The Price Paradox
Apostles of monetary expansion continue to believe that avoiding deflation is simply a matter of speeding up the printing press. But why should this be any more successful in the future than it has been in the last few years?
LONDON – In 1923, John Maynard Keynes addressed a fundamental economic question that remains valid today. “[I]nflation is unjust and deflation is inexpedient," he wrote. “Of the two perhaps deflation is…the worse; because it is worse…to provoke unemployment than to disappoint the rentier. But it is not necessary that we should weigh one evil against the other."
The logic of the argument seems irrefutable. Because many contracts are “sticky" (that is, not easily revised) in monetary terms, inflation and deflation would both inflict damage on the economy. Rising prices reduce the value of savings and pensions, while falling prices reduce profit expectations, encourage hoarding, and increase the real burden of debt.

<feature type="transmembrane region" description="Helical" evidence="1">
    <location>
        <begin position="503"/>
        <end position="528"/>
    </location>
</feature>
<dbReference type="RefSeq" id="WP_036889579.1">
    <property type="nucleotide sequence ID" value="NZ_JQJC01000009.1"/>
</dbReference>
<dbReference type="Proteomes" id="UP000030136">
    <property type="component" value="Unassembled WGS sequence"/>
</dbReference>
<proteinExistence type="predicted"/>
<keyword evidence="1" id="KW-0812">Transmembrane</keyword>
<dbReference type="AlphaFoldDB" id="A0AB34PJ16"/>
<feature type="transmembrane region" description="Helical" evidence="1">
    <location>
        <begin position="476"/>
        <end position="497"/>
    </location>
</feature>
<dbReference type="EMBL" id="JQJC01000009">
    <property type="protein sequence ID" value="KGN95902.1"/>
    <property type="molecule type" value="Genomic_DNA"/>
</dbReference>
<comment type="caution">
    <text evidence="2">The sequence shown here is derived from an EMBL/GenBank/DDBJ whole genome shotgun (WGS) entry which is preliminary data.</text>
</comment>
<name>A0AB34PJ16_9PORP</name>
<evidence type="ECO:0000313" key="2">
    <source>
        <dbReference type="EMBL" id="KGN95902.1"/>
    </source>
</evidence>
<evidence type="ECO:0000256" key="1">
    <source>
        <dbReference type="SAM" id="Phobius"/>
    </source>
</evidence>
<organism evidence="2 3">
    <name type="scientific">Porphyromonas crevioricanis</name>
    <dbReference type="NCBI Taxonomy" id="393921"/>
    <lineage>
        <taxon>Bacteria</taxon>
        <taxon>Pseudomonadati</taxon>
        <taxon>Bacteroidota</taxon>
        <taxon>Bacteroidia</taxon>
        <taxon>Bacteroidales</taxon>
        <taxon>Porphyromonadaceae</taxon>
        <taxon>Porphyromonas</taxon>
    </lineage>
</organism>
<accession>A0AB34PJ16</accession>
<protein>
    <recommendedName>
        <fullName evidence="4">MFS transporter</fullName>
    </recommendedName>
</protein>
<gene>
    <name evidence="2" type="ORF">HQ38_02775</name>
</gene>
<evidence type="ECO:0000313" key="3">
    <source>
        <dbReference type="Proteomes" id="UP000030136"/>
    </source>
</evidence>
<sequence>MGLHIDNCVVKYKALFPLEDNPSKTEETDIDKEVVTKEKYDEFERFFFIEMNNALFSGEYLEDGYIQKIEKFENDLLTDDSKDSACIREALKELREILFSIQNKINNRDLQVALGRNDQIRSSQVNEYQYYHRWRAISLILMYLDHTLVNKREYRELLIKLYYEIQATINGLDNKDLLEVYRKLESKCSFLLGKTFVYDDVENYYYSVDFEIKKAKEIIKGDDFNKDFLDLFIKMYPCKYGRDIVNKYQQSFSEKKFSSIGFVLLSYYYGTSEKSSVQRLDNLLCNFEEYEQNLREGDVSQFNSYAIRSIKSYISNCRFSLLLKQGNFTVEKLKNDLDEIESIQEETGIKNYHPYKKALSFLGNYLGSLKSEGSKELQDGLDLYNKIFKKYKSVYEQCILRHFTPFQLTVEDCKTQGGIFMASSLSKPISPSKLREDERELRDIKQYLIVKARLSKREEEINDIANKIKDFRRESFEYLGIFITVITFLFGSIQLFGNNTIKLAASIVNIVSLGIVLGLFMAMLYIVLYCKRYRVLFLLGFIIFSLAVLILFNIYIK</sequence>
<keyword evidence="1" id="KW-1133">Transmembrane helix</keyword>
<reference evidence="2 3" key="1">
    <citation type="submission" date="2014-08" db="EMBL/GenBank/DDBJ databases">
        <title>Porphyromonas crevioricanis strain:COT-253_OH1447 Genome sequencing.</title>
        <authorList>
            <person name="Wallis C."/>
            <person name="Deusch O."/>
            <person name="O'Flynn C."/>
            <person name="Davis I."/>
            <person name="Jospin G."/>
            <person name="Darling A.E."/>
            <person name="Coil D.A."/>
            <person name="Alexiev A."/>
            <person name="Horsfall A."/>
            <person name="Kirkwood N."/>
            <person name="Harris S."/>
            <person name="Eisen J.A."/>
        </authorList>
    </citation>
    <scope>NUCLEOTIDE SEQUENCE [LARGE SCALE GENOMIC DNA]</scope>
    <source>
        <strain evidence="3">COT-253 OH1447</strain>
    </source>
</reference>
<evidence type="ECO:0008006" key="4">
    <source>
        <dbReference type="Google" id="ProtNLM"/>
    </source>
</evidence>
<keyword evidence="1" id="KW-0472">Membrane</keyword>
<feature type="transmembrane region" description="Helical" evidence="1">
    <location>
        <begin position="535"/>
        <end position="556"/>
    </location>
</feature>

Keynes's dictum has become the ruling wisdom of monetary policy (one of his few to survive). Governments, according to the conventional wisdom, should aim for stable prices, with a slight bias toward inflation to stimulate the “animal spirits" of businessmen and shoppers.
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